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"Cheesecake Pin-Up Girls on U.S. Sherman Tanks in WWII" Topic

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Tango01 Supporting Member of TMP10 Jul 2018 12:38 p.m. PST

"As I previously mentioned in a more general post, I'm fascinated by cheesecake pin-up art on WWII vehicles, particularly armed fighting vehicles. (Please see: The M4 Sherman being one of my favorite tanks, I searched extensively for pin-ups strictly on such tanks. After poring through numerous websites and books I have two dozen books specifically on the Sherman I could locate only eight WWII Sherman tanks with pin-ups. Here they are, with information on the moniker the crew used for the tank, the type of Sherman hull, the unit and location where the tank served, the source of this data, and information on available 1/72 scale decals. To date, none of these tanks has been produced by any of the manufacturers of 1/72 prebuilt models…"


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Legion 410 Jul 2018 3:20 p.m. PST

OH MY !!!! How scandalous ! huh?

Tgunner10 Jul 2018 6:58 p.m. PST

Yeah, we couldn't get away with this stuff. The sergeant major would have our hides. We were lucky that they let us put nicknames for our tanks on the muzzle evacuator. Otherwise, besides bumper ids, coalition chevrons, and a battalion number, we didn't have anything on our tanks.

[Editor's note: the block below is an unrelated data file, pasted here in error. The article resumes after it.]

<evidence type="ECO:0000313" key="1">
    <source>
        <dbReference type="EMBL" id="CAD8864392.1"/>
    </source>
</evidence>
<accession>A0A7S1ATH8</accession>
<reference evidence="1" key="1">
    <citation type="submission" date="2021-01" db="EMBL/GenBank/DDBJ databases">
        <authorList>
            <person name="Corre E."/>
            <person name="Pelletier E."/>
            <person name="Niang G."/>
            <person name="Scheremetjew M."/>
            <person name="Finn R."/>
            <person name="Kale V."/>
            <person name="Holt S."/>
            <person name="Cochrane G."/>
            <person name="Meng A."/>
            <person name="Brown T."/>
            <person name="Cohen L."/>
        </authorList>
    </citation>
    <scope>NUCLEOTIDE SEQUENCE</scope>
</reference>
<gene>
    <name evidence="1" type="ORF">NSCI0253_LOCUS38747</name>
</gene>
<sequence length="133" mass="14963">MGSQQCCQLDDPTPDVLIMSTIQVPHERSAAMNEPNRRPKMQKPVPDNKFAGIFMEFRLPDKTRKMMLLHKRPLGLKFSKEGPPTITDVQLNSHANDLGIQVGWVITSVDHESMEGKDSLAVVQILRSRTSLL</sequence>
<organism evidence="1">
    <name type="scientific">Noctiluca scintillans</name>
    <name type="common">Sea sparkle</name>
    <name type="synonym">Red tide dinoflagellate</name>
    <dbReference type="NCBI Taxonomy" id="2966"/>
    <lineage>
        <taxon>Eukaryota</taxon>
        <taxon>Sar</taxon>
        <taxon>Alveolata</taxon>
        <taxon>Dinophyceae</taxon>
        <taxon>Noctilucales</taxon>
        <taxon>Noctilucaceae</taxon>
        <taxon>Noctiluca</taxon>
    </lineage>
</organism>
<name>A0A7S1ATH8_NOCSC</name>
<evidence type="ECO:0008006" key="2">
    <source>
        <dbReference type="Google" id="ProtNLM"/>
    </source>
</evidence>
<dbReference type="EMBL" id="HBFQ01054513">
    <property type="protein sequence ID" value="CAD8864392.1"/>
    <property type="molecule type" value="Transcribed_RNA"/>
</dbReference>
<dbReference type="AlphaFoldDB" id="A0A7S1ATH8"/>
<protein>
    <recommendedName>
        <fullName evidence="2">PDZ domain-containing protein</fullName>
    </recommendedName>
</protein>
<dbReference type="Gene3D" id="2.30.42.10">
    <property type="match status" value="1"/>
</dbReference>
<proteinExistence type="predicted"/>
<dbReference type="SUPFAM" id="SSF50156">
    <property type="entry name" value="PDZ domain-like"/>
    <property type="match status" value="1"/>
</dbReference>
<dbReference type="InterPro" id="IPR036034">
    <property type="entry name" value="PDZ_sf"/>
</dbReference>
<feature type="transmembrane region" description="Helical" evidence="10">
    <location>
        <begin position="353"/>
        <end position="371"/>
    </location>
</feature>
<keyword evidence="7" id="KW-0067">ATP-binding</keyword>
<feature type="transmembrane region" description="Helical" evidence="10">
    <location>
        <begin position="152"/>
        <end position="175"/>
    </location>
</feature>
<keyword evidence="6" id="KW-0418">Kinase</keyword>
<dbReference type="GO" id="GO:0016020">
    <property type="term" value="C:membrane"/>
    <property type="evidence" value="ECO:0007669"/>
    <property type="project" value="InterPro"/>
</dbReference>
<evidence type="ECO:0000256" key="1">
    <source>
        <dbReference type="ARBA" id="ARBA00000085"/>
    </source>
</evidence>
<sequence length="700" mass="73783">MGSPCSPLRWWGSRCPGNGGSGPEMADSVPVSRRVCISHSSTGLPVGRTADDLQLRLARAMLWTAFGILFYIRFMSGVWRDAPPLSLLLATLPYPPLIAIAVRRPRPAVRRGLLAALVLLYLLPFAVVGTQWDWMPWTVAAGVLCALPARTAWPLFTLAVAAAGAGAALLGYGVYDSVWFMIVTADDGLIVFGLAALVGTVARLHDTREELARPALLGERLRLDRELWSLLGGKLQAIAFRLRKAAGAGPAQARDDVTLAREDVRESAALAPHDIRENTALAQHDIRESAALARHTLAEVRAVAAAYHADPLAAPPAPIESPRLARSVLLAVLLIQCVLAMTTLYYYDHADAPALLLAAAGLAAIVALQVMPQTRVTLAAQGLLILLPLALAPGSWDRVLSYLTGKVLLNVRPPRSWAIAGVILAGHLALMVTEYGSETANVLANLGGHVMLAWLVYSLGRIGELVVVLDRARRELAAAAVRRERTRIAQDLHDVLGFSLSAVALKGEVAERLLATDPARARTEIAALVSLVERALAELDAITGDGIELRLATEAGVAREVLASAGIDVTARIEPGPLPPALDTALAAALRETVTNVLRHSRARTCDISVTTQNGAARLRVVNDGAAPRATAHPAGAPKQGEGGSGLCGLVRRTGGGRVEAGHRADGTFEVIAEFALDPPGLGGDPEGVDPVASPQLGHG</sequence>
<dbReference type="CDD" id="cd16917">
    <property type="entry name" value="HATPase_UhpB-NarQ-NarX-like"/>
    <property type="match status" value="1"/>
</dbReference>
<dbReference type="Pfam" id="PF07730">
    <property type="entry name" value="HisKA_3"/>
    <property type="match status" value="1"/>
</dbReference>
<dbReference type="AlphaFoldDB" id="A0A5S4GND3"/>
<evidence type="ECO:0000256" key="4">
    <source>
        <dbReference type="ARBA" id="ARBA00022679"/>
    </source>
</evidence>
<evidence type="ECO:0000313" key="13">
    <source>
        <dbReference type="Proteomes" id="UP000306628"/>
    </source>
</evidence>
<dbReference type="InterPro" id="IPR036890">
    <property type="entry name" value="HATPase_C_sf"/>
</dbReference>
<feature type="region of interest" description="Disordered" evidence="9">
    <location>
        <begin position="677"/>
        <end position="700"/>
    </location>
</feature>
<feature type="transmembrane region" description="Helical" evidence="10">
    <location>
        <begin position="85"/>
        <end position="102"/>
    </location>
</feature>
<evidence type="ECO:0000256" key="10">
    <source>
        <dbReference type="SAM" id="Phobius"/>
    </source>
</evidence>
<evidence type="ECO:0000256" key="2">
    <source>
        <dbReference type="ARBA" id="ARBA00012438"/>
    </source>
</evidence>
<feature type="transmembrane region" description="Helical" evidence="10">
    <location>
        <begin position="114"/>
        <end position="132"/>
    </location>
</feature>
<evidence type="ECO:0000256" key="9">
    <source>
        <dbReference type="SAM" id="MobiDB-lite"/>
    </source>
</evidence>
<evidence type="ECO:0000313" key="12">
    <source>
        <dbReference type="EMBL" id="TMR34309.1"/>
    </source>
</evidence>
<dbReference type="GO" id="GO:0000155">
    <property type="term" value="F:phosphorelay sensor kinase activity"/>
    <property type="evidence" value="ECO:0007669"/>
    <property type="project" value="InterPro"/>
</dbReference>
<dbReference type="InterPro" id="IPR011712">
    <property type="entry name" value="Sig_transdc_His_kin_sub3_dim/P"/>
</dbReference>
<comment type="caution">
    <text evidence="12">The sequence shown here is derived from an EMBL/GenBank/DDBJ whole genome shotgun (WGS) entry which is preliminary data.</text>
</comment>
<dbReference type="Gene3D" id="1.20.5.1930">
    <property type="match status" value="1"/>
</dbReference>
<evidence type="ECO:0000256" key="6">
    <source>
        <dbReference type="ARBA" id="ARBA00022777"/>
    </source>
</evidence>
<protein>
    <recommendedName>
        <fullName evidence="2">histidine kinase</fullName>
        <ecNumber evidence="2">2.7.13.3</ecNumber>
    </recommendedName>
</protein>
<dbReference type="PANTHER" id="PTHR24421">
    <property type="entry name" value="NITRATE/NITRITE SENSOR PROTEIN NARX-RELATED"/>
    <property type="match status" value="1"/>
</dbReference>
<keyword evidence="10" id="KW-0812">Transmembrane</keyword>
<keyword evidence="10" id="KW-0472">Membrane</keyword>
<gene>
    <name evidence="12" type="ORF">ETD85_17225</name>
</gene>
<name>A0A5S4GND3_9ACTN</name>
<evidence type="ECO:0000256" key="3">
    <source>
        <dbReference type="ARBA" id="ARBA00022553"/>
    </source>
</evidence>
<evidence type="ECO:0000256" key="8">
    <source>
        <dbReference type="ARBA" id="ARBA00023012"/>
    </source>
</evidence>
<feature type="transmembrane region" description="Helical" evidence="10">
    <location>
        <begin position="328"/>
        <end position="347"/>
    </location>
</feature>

Boring dress right, dress…

Major Mike11 Jul 2018 4:58 a.m. PST

Usually taped up on the inside turret wall by the loader, if we did that.

Tango01 Supporting Member of TMP11 Jul 2018 11:00 a.m. PST



Blutarski11 Jul 2018 6:39 p.m. PST

"Yeah, we couldn't get away with this stuff."

Well, you can't expect Pentagon bureaucrats to be able to relate to troop morale or esprit de corps.


Legion 412 Jul 2018 7:33 a.m. PST

So very true … but remember there were a lot more females in the US ARMY when many of us served. Albeit, no female were in Combat Arms at that time.

IIRC, didn't a USN fighter unit have the Playboy Bunny logo on its' tail rudders? But had to remove those as well? During the '70s or '80?

ScoutJock12 Jul 2018 8:27 a.m. PST

I think the reason you didn't see "morale" pictures on US armor in the ETO is more practical than anything else.

Just consider the pictures of tanks with armor penetrations in their white stars. Why give AT gunners another aiming point?

You didn't see many national markings on the sides of tanks by late summer of '44.

And unsurprisingly, the stars appeared again once the allies were over the Rhine in force.

Fast forward to modern times, I did have a surrepticous stripper silhouette painted in black on the tail fin of my helicopter in the gulf war. Black is really hard to see against the dark green drab color of Army helos.

It was appropriate because the aircraft's nickname was The Desert Dancer!

Sadly I lost the picture of it in a move and it got painted over prior to boarding the ship to come home.

Legion 412 Jul 2018 2:30 p.m. PST

Yes, as some noted, the international insignia, etc., on some WWII AFVs, etc. ended up being "aiming points" for the enemy. E.g. Roundels, Stars, etc., …

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